Kansas K-12 Public School Financial Issues
The last few months the K-12 Public schools have faced some huge issues in regards to finances and over-all school budgets. I thought I would just re-cap some of these issues in case you have been South for the Winter.
On December 30, 2014, the Shawnee County District Court released a long-awaitedGannon opinion on the adequacy of K-12 school funding in Kansas. The Kansas Supreme Court, earlier this year, sent the case back to the district court to consider the issue of whether students were receiving a constitutionally adequate education based on the Rose standards. In short, the Court consisting of a three-judge panel substantially agreed with the plaintiffs and in a 139-page opinion said the state is not adequately funding education and the finance system was unconstitutional. The judges didn’t order legislators to increase funding by a specific amount but suggested an increase in base state aide per pupil that would total $548 million more per year. If the funding formula would have been followed as ordered earlier by the Court, the BSAPP (Base State Aid Per Pupil) would have been $4,980. This is quite a difference compared to the current $3,852 per student we are receiving. For USD223, that would have been an additional $395,928 for this year alone.
As you may know, for the current fiscal year, the state faces a $280 million revenue shortfall and going into next fiscal year will face a $648.3 million revenue shortfall. The situation worsened last week when it was announced state revenues fell $47 million below estimates in January. And if you listened to Governor Brownback’s State of the State speech, he said much of this shortfall is due to overspending on K-12 education. Which makes me wonder how this is possible when for the past five years the State has been unconstitutionally underfunding K-12 education. This is a bit perplexing. Because of these spending increases, Brownback has said he is working with legislators to make changes in the school finance formula. In doing this he has proposed paying school districts “block” grants and throwing all weightings out. Thus, no additional money would be sent to districts for the transportation of students, at-risk students, bilingual students, or for lower enrollment schools, etc. Most school districts, in particular, small school districts are concerned with the Governor’s new finance formula.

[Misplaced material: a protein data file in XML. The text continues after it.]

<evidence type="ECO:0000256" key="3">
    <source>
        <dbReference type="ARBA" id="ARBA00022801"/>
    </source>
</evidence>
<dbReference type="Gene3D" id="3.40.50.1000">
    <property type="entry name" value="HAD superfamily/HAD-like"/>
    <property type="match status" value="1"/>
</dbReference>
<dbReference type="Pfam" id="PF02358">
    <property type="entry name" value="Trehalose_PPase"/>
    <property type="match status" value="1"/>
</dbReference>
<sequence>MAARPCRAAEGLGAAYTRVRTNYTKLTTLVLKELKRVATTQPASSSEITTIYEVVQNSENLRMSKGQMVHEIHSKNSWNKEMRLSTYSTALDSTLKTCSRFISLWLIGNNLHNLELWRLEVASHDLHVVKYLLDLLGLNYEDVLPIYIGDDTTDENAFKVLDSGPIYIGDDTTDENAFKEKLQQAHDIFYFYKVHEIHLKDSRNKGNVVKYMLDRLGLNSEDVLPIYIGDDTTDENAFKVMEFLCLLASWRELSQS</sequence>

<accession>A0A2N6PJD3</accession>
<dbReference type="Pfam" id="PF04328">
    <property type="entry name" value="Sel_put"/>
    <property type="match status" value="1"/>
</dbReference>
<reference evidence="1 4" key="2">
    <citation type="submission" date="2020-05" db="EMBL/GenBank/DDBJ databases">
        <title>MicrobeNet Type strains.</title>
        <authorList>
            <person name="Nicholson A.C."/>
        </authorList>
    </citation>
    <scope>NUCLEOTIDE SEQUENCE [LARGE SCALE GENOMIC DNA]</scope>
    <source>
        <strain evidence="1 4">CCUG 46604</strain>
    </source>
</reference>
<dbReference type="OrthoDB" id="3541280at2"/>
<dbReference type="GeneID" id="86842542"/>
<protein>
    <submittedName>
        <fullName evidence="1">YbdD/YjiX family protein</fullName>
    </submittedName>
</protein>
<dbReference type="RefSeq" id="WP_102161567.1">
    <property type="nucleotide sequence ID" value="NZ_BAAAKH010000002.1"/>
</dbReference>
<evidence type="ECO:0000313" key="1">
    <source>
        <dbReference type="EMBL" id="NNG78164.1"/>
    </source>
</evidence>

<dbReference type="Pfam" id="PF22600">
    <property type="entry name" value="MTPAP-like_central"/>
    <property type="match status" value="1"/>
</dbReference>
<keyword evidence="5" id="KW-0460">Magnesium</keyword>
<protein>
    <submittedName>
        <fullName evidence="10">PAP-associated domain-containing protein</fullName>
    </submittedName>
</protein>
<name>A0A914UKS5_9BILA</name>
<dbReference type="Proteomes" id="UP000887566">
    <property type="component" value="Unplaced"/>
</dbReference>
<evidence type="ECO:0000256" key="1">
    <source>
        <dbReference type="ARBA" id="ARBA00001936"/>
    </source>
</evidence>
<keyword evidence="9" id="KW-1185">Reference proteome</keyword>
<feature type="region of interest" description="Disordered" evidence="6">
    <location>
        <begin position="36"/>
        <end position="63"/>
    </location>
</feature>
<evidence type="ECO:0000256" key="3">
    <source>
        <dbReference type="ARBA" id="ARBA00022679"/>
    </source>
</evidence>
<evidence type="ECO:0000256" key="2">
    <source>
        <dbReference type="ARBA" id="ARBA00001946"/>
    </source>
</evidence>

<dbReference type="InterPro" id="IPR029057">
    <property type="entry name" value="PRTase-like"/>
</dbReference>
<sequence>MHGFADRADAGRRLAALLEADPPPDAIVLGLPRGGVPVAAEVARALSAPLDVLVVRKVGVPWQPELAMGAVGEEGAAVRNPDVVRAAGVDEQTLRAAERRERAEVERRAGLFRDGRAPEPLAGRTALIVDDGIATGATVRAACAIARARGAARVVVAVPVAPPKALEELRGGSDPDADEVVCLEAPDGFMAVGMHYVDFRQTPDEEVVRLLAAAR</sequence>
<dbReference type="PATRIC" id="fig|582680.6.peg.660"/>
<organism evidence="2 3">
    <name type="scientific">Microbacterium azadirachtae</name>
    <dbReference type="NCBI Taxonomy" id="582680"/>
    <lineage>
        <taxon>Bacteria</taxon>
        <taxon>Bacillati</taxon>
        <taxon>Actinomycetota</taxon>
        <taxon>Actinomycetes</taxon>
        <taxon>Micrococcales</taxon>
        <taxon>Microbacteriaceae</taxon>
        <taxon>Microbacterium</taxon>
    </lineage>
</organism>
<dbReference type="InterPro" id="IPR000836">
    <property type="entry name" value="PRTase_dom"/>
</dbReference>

In one of his many promises, Governor Brownback promised that there will be no cuts in K-12 education for the remainder of this current school year – however, there is a bill that is currently passing through the Capitol that will challenge that promise. Senate Bill 71, which amends the method for computing supplemental general state aid (local option budget), was introduced by the Senate Ways and Means Committee on January 26, 2015. A hearing was scheduled for this bill this week and we are waiting to hear the outcome as this could be crucial for many school districts if current school budgets will need to be reduced once again.
There is much to be decided in the next few months with the over-all state budget which has direct impact on K-12 funding. Sure makes a person want to move South for the Winter.
Brian Cordel, USD223 Superintendent